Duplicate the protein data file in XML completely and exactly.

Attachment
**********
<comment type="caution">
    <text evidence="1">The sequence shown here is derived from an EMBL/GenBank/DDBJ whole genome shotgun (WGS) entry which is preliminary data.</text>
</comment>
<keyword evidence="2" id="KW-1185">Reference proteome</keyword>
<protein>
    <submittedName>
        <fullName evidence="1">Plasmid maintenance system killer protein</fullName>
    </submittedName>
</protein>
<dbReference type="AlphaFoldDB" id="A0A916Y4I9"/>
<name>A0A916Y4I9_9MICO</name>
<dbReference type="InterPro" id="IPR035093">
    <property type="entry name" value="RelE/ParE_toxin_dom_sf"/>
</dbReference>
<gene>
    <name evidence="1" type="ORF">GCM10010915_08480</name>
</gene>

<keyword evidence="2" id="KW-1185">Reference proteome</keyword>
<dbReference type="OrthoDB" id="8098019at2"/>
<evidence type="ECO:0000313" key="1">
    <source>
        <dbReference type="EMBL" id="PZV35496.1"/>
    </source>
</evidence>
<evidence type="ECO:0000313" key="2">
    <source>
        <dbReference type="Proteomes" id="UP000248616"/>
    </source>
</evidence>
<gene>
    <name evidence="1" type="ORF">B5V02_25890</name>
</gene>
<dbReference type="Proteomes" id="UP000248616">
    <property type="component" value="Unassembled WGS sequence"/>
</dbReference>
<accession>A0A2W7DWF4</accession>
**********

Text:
<comment type="caution">
    <text evidence="1">The sequence shown here is derived from an EMBL/GenBank/DDBJ whole genome shotgun (WGS) entry which is preliminary data.</text>
</comment>
<keyword evidence="2" id="KW-1185">Reference proteome</keyword>
<protein>
    <submittedName>
        <fullName evidence="1">Plasmid maintenance system killer protein</fullName>
    </submittedName>
</protein>
<dbReference type="AlphaFoldDB" id="A0A916Y4I9"/>
<name>A0A916Y4I9_9MICO</name>
<dbReference type="InterPro" id="IPR035093">
    <property type="entry name" value="RelE/ParE_toxin_dom_sf"/>
</dbReference>
<gene>
    <name evidence="1" type="ORF">GCM10010915_08480</name>
</gene>

<keyword evidence="2" id="KW-1185">Reference proteome</keyword>
<dbReference type="OrthoDB" id="8098019at2"/>
<evidence type="ECO:0000313" key="1">
    <source>
        <dbReference type="EMBL" id="PZV35496.1"/>
    </source>
</evidence>
<evidence type="ECO:0000313" key="2">
    <source>
        <dbReference type="Proteomes" id="UP000248616"/>
    </source>
</evidence>
<gene>
    <name evidence="1" type="ORF">B5V02_25890</name>
</gene>
<dbReference type="Proteomes" id="UP000248616">
    <property type="component" value="Unassembled WGS sequence"/>
</dbReference>
<accession>A0A2W7DWF4</accession>